Lou Gigliotti put his LG Pro Long Tube Header C6 on the pole and led for19 of the race's 3
The 1.8-mile, 14-turn racetrack surrounded by a harbor full of yachts isn't Monaco or Long Beach; it's St. Petersburg, Florida. For the second year in a row, this popular tourist destination, located on the peninsula that separates Tampa Bay and the Gulf of Mexico, hosted round two of the SPEED GT championship.
It could be argued that the roots of the SPEED GT series reach all the way back to March 25, 1966 and nearby Sebring International Raceway. It was on this day that the SCCA sanctioned its first Trans-American Sedan race. Trans-Am vehicles were primarily modified versions of road-going production cars. Shelby-prepared Mustangs were early series winners until Roger Penske showed up in 1967 with a Sunoco-sponsored Camaro. Driven by Mark Donohue, the Camaro ended Ford's domination and established a formidable competition legacy for the Z28, winning 20 races and three series championships between 1967 and 1970. Early Trans-Am racing was tight, tough, and popular with race fans. Sadly, the manufacturers dropped out of the series a few years later, and the era of production-based Trans-Am racing drew to a close.
Fast-forward almost 30 years, and the introduction of a new SCCA racing series similar to the original Trans-Am. Titled the SpeedVision World Challenge, the series got underway in 1999. Although a change of ownership brought a fresh name for the network in 2002, the newly christened SPEED channel continued to sponsor the World Challenge series. Currently, Corvettes, Vipers, Porsches, Audis, and Cadillacs race head-to-head for the top spot in the GT class. The SCCA closely regulates the performance of each car, hitting race winners with a weight penalty to prevent any single team from dominating the series.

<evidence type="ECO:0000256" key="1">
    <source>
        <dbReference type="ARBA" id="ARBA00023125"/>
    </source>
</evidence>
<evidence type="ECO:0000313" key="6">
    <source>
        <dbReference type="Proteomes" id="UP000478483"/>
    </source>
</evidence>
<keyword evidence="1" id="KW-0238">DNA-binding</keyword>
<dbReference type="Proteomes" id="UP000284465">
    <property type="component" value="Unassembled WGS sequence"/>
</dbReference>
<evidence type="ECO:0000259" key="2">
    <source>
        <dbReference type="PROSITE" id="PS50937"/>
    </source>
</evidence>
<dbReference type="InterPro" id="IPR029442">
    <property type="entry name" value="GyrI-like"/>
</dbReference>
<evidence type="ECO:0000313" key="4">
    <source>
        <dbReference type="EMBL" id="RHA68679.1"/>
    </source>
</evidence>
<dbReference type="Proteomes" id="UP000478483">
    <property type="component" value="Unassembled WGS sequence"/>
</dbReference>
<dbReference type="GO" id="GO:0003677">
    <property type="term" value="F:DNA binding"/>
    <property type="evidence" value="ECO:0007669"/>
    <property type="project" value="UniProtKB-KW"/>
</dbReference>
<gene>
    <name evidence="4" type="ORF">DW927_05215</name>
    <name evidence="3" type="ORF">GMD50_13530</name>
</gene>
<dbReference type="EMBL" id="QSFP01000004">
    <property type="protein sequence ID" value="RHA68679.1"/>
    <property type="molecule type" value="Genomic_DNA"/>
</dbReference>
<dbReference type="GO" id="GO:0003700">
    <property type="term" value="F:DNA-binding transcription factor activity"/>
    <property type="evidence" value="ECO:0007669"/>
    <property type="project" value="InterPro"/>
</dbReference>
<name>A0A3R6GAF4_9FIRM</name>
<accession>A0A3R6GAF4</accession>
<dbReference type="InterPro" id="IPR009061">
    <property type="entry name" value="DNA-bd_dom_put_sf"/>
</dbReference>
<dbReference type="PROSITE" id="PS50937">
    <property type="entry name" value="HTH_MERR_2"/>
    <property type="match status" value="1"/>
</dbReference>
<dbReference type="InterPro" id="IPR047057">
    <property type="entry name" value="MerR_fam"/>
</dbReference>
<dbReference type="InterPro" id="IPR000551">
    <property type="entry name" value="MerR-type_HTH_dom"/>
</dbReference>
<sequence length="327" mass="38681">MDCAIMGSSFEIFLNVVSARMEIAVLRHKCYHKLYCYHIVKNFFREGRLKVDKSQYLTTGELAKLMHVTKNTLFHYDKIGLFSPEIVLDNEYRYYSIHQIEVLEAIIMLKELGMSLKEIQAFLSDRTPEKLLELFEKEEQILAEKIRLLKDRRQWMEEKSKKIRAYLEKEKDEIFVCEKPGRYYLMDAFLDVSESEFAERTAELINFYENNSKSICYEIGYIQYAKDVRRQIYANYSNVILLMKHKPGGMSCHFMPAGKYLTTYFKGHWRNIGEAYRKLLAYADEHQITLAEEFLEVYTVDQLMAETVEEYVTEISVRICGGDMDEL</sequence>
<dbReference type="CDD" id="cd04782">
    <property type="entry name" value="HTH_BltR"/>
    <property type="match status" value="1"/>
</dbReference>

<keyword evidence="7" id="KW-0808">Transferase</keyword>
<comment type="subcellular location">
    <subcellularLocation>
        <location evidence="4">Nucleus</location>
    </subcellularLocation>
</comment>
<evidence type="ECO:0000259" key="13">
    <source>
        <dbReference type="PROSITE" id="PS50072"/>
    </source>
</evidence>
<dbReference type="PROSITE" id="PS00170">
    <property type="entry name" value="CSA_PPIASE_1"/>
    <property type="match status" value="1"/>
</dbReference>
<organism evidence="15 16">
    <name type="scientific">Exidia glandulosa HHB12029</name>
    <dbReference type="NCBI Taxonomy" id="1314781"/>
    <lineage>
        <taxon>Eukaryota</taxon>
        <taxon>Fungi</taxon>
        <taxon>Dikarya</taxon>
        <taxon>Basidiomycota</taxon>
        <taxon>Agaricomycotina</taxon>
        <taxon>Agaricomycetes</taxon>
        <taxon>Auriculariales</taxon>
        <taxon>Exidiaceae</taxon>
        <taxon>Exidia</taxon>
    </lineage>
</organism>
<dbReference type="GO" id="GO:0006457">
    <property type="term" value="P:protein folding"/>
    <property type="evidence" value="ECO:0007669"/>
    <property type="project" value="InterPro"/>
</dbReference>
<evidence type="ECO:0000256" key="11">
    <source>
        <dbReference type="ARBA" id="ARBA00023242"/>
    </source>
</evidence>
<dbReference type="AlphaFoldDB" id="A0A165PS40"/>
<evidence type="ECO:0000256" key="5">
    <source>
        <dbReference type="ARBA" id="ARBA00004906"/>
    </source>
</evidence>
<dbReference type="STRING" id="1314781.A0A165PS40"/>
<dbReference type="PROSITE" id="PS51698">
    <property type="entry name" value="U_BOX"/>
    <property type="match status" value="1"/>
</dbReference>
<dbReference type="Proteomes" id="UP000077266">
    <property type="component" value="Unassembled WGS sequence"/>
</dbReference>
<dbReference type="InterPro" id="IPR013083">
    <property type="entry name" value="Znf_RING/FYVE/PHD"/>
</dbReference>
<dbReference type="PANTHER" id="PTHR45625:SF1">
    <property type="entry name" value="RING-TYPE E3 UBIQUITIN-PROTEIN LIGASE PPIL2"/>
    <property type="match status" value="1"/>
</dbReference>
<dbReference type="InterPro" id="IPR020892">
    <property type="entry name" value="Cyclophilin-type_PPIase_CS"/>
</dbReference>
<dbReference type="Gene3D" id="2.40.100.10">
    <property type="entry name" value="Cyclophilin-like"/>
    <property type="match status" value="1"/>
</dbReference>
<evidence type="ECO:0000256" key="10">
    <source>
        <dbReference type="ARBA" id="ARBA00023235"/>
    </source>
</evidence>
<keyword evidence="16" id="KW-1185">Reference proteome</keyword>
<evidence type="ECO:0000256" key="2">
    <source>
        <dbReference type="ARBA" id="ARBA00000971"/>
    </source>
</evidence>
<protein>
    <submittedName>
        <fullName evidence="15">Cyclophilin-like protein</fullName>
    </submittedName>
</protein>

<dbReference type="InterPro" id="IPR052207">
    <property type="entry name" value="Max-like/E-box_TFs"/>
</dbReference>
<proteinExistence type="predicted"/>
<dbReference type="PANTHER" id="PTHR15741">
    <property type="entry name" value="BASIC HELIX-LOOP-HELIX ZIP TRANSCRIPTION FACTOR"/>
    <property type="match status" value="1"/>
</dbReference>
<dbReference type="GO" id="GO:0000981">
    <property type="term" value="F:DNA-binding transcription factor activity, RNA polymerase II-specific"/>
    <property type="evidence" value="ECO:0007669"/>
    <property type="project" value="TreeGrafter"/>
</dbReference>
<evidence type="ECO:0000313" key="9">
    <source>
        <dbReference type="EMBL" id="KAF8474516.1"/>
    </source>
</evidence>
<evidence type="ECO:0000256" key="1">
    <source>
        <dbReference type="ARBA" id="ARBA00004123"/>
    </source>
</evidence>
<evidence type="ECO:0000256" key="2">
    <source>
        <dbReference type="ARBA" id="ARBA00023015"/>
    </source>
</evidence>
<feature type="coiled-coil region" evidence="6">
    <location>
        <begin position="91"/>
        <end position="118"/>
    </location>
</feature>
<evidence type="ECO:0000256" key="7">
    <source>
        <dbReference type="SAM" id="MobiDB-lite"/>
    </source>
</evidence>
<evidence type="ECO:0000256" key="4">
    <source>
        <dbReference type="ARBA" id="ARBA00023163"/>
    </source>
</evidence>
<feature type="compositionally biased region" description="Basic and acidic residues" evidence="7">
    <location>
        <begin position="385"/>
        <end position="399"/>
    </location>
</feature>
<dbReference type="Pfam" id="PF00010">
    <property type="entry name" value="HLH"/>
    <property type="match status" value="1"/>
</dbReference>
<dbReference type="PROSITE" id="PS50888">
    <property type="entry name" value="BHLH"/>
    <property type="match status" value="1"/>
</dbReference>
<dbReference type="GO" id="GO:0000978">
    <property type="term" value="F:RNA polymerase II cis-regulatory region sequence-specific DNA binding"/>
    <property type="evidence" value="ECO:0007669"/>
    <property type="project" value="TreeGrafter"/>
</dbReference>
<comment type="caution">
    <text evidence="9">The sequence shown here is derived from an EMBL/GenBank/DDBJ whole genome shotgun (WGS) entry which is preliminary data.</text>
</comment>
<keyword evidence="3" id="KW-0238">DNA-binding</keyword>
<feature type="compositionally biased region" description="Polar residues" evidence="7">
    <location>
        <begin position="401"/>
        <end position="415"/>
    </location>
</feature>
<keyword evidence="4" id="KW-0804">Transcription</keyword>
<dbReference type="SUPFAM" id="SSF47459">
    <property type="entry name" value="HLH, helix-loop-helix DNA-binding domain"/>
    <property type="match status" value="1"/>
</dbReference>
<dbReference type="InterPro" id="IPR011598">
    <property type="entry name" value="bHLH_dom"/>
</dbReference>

In 1999, Chevrolet built 20 special-production, frame-only Corvette race cars. They carried VINs GMM0001 through GMM0020-or General Motors Motorsports numbers 1 through 20-and were sold to race teams for $20,000 each. Each car included fixed-roof-coupe bodywork that was packed in boxes and shipped with the chassis. The cars were produced for two more years, during which time they earned the nickname "Boxcars." Many have since been reconfigured with C6 Z06 bodywork and continue to compete in the SPEED GT series today.
Factory C6.R Corvette driver Johnny O'Connell was brought in by Pratt &Miller to drive the
Which brings us back to the spring of 2006 and the streets of St. Petersburg. Twenty-seven cars qualified for the race, eight of which were Corvettes. Lou Gigliotti put his LG Pro Long Tube Header C6 on the pole with a time of 1:17.796. A Porsche 911, a Viper, a Pratt & Miller Cadillac CTS-V-piloted, incidentally, by factory C6.R driver Johnny O'Connell-and another C6, this one driven by Leighton Reese, followed closely behind. Other notables included last year's driver champion, Andy Pilgrim, who qualified sixth in another P&M Caddy.
Remembrance of Things Past
The race was flagged off at 4:45 p.m. under clear skies. Gigliotti won the standing-start drag race and went on to finish a contact-free first lap ahead of a 911 and Reese's Corvette.
Unfortunately for the Corvette contingent, things would soon change. During the second lap, Viper driver Tommy Archer clobbered the back of Reese's C6, badly damaging both cars. Although Archer was hit with a severe penalty, it was of little consequence, as neither car would finish the race.
Leighton Reese sweeps by the beautiful St. Petersburg harbor during qualifying.
Greg Weirick (No. 40) leads Claudio Burtin (No. 26) into Turn One. Weirick finished 11th,
Venezuelan Ricardo Imery, driving the No. 64 Porsche 911, pressured Gigliotti late in the